McDowell leads Nedbank, trying to salvage season

By Associated PressDecember 2, 2011, 3:37 pm

SUN CITY, South Africa – Graeme McDowell recovered from a double-bogey-7 at No. 14 to birdie two of his last three holes Friday for a 5-under 67 and a one-shot second-round lead at the Nedbank Golf Challenge.

The Northern Irishman moved to 7 under for the tournament and clear of four players who shared second at Sun City.

Jason Dufner had four birdies and no dropped shots in his 68 to go 6 under. Robert Karlsson (69),Martin Kaymer (68) and defending champion Lee Westwood (70) were one off the lead alongside Dufner.

Top-ranked Luke Donald was tied for eighth on 3 under with his 1-under 71 after he bogeyed two of his first four holes in an inconsistent round that included four birdies and three bogeys.

Charl Schwartzel, who shared the overnight lead with Westwood, slipped to 10th in the 12-man field with a 2-over 74 at Gary Player Country Club to go to 2 under in the $5-million invitational tournament.

Chasing the $1.25-million winner’s prize, McDowell collected seven birdies alongside his double bogey at No. 14, with five of those birdies coming on an incident-filled back nine.

He picked up shots at Nos. 10 and 11, chipped in for another birdie at No. 13, then pushed his tee shot into the left rough on No. 14. He took two strokes to get back onto the fairway after hitting a rock – and not his ball – with his second. He then sent his fourth into a greenside bunker and missed a 6-foot bogey putt.

But McDowell pulled shots back at Nos. 16 and 18 for his one stroke lead heading into the weekend.

“It was a very calm and quiet front nine and a pretty exciting back nine, I guess,” he said. “I made a couple of nice birdies around the turn, a nice chip-in at No. 13 and at 14 … that second shot can only be described as an air shot.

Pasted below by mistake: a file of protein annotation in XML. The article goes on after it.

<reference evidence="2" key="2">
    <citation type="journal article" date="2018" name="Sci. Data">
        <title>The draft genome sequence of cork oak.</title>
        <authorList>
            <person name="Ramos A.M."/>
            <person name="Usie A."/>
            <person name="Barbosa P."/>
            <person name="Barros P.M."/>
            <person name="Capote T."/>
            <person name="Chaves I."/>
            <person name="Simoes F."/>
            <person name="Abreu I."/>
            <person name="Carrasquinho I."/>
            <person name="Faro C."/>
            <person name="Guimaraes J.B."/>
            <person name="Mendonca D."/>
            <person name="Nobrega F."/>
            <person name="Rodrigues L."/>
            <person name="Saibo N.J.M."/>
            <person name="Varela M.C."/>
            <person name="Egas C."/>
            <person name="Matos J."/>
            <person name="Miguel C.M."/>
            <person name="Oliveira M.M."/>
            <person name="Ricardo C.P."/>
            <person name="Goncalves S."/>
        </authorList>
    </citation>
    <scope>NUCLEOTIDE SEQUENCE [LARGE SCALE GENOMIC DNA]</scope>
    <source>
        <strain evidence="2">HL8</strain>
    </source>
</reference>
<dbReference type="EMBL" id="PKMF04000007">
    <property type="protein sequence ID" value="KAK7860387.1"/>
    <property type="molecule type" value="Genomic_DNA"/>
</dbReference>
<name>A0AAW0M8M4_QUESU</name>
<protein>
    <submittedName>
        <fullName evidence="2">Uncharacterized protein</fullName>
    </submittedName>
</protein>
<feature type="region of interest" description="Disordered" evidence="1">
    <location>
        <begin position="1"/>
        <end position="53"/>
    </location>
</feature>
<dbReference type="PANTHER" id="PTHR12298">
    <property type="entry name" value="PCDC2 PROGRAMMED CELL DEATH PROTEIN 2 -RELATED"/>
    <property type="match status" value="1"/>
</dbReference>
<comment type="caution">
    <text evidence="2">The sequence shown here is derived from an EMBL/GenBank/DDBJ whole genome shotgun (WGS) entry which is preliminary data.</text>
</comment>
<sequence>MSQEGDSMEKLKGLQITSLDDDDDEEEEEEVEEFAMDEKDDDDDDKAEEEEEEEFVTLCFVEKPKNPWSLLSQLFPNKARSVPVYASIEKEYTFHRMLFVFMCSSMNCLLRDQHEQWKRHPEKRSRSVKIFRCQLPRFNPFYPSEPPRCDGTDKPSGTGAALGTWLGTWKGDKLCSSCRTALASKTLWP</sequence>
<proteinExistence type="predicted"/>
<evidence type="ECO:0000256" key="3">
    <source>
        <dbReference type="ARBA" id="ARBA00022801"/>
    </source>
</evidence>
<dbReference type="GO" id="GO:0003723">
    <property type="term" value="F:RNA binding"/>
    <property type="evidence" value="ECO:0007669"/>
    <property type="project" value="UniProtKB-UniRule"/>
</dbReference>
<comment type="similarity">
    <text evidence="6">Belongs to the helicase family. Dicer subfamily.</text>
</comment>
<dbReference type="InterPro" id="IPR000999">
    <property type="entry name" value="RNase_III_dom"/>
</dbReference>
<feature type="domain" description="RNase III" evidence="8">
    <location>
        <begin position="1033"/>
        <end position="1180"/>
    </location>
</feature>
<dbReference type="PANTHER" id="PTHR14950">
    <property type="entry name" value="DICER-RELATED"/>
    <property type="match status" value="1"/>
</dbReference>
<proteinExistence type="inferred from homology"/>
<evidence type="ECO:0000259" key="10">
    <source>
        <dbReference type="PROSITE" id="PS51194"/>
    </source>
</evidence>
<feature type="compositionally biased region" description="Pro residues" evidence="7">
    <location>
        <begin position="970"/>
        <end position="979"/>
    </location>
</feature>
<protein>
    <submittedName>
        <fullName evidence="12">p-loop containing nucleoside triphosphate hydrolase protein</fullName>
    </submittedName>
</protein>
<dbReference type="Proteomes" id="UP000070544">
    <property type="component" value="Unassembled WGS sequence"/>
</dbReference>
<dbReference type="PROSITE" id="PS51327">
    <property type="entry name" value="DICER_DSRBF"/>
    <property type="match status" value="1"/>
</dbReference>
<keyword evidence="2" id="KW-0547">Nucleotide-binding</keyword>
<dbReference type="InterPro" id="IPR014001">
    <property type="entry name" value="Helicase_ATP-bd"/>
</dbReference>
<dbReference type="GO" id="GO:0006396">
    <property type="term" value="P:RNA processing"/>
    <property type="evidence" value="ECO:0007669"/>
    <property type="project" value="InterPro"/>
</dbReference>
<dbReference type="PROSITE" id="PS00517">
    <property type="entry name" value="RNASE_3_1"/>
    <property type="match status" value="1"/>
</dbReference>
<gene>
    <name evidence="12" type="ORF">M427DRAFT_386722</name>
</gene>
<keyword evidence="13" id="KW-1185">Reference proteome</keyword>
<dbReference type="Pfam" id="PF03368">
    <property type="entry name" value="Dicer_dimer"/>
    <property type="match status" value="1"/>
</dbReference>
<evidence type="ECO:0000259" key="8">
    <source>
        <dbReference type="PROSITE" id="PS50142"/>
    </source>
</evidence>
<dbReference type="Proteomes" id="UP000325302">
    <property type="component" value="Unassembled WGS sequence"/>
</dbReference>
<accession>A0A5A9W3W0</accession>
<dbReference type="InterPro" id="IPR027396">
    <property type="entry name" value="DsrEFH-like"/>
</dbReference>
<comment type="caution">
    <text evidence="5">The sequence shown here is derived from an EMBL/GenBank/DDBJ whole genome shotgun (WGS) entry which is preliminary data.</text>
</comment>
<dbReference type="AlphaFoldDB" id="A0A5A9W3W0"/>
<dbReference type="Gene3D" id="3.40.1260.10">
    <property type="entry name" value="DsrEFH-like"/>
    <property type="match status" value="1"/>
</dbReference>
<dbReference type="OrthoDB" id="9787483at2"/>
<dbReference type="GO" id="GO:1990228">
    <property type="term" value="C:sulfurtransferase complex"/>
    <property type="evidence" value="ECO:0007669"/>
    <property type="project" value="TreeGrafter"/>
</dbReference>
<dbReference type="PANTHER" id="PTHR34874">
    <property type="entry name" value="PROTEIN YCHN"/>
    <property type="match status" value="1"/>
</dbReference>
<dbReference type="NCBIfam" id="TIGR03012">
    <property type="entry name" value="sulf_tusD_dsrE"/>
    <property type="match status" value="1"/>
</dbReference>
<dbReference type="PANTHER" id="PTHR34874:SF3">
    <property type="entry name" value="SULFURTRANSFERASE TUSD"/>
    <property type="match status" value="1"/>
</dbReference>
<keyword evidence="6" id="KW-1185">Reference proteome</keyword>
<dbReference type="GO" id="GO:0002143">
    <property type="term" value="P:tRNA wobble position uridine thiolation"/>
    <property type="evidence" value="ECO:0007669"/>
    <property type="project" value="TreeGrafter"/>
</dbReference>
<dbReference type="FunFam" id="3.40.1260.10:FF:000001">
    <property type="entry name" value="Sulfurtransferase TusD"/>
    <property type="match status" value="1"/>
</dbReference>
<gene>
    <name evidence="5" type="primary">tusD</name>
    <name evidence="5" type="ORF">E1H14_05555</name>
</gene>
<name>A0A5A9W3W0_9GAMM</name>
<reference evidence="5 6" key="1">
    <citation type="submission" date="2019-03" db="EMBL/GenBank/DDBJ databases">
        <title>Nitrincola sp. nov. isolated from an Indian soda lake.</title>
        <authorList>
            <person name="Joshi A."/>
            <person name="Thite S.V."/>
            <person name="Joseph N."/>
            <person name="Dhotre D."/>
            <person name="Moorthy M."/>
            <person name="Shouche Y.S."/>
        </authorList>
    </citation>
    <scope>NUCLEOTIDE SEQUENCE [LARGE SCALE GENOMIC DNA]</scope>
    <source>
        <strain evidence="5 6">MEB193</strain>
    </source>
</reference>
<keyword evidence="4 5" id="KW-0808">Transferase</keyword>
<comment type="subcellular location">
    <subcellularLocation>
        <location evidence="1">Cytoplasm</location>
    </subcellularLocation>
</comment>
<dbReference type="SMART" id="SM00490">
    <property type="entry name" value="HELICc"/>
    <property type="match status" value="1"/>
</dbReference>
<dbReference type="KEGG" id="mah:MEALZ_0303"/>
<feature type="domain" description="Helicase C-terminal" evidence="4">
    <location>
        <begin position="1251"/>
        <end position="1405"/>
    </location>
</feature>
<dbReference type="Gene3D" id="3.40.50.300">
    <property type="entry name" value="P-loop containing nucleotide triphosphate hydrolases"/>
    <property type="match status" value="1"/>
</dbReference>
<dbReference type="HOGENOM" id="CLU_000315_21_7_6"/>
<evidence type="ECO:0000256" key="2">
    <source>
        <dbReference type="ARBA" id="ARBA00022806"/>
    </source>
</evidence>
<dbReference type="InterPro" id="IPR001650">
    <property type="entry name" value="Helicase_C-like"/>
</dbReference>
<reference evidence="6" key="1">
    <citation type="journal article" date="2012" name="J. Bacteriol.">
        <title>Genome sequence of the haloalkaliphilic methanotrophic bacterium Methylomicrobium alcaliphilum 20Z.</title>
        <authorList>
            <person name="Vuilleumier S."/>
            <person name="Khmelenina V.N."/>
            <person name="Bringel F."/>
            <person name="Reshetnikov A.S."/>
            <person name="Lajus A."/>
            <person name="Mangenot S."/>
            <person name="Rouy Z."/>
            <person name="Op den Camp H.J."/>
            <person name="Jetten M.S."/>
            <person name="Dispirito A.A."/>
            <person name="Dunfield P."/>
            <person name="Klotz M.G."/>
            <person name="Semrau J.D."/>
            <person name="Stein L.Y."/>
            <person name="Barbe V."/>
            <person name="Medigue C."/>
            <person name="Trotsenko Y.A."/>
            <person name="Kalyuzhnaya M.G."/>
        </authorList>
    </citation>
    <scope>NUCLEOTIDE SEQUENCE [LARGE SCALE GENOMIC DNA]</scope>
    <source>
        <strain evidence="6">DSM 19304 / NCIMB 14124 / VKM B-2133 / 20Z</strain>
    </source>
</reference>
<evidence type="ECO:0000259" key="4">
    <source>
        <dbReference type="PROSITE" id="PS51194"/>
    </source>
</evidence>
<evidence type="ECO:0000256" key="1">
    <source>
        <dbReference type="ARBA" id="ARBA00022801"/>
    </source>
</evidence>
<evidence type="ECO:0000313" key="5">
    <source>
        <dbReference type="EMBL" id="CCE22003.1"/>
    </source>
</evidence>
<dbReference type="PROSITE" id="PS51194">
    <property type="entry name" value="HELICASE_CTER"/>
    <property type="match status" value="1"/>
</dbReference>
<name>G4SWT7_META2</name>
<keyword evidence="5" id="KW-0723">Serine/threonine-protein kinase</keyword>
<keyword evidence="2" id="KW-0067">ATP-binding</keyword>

“There’s so much trouble lurking at this golf course, (but) a better day at the office. I enjoyed that.”

Dufner’s solid 68, with two birdies around the turn, one at No. 13 and a fourth at the tough, par-4 No. 17 lifted him to a tie for second on his first visit to Sun City and first trip to South Africa.

“I did everything pretty well,” Dufner said. “Obviously to play a round with no bogeys is gonna help a lot. I’m learning this golf course quickly and a little bit on the fly.”

Karlsson carded a second consecutive 69 with three birdies, no bogeys and a crucial par save at No. 8 where the tall Swede nailed a 60-foot putt from the edge of the green to keep his scorecard flawless.

No. 4-ranked Kaymer had three birdies and an eagle three on No. 10 to be one off the lead, while No. 3-ranked Westwood had four birdies and two bogeys for a 2-under 70.

South Korea’s Kyung-Tae Kim put his approach to 2 feet as he birdied his first. But he bogeyed No. 2 to set the tone for an up-and-down 70 with an eagle, four birdies and four bogeys. Kim shared sixth with Englishman Simon Dyson (70).

Donald birdied No. 2 with a smooth 15-foot putt, but then bogeyed Nos. 3 and 4 on his way to 1 under for the round and 3 under overall alongside Anders Hansen.

Home favorite Schwartzel had an incredible save on No. 6 after pulling a tee shot into the bush. His second, crouching under a tree with a restricted back swing, found the middle of the green and he made par.

But the effort failed to inspire the Masters champion, who double-bogeyed No. 8, holed his only birdie on No. 9 and dropped another shot at No. 13.

Darren Clarke’s back nine was even more dramatic than that of McDowell, his compatriot from Northern Ireland.

Clarke reeled off six birdies, including four in a row from No. 12, but also had a bogey and two double-bogeys to go without a par in his last nine for a 3-under 69 and 1 under overall.

The only player behind him was Italy’s Francesco Molinari, whose only high so far was an eagle-3 at No. 2 on Thursday. Molinari had a double-bogey, three bogeys and no birdies Friday for a 77 and a 5 over par two-round total of 149.

He was six shots behind Clarke and 12 off the lead.

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NCAA DI Women's Champ.: Scoring, TV times

By Golf Channel DigitalMay 22, 2018, 5:50 pm

The NCAA Division I Women's Golf Championship is underway at Kartsen Creek Golf Club in Stillwater, Okla.

After three days of stroke play, eight teams have advanced to the match-play portion of the championship. Quarterfinals and semifinals will be contested on Tuesday, with the finals being held on Wednesday. Golf Channel is airing the action live.